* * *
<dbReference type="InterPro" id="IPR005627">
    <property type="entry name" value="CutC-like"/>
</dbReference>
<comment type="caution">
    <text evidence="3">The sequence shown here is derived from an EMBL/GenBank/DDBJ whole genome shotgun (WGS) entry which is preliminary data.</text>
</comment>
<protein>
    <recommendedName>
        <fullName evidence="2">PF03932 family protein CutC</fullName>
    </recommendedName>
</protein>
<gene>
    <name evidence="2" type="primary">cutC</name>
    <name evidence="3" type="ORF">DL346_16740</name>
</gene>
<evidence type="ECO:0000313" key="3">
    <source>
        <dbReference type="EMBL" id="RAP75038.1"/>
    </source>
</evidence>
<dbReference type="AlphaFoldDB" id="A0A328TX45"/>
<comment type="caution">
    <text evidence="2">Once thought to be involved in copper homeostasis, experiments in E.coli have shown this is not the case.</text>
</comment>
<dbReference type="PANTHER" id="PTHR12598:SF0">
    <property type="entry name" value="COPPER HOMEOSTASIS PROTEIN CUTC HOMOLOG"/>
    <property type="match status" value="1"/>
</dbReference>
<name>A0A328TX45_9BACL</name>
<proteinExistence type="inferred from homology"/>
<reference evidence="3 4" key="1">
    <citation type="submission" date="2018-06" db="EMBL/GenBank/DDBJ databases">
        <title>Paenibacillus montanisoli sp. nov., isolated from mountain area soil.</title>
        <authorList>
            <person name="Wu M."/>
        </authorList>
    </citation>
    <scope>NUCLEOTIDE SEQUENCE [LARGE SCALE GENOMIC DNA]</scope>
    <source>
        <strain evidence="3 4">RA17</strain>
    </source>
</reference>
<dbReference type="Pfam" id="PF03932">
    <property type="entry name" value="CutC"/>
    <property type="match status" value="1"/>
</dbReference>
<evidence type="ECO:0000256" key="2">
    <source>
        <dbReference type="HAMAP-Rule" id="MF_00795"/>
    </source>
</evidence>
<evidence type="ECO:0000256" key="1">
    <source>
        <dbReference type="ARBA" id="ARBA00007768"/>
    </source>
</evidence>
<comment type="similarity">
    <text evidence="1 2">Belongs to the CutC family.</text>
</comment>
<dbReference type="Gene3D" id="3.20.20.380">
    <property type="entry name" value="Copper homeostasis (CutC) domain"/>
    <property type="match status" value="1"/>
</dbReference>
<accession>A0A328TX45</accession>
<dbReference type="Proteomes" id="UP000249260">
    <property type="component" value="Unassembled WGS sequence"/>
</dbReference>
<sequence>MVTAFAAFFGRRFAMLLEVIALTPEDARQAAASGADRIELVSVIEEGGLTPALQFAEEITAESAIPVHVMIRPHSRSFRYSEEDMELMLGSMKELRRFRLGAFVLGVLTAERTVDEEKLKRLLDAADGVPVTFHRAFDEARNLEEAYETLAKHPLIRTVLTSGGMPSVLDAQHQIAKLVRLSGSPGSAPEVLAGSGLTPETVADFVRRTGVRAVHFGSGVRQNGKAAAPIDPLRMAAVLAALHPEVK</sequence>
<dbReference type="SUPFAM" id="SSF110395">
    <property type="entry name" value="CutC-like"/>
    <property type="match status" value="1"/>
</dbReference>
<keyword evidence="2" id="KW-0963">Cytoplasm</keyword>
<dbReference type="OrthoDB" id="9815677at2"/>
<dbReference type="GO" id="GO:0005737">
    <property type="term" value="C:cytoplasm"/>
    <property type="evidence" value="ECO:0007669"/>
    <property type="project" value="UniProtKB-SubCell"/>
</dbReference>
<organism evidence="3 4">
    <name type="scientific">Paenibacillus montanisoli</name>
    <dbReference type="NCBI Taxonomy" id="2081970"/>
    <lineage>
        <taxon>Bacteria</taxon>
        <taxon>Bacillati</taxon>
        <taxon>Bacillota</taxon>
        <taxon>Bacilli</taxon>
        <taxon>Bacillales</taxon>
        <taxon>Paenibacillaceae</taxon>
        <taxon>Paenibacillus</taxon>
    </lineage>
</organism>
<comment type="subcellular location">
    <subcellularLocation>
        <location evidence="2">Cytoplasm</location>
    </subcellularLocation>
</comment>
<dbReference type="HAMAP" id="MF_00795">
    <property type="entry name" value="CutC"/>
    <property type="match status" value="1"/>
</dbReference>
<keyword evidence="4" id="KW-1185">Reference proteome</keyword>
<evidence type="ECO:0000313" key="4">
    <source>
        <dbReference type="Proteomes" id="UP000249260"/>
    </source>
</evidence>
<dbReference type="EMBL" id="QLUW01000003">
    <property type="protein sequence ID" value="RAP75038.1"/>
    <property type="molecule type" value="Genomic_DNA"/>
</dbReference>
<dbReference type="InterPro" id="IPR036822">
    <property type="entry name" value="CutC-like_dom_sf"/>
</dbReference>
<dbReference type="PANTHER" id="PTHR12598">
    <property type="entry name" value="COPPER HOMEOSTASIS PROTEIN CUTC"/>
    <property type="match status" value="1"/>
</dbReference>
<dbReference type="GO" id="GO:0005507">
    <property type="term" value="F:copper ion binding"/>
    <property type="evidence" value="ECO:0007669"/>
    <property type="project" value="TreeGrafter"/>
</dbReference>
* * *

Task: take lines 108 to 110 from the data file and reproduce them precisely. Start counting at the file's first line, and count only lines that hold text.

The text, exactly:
<dbReference type="EMBL" id="QLUW01000003">
    <property type="protein sequence ID" value="RAP75038.1"/>
    <property type="molecule type" value="Genomic_DNA"/>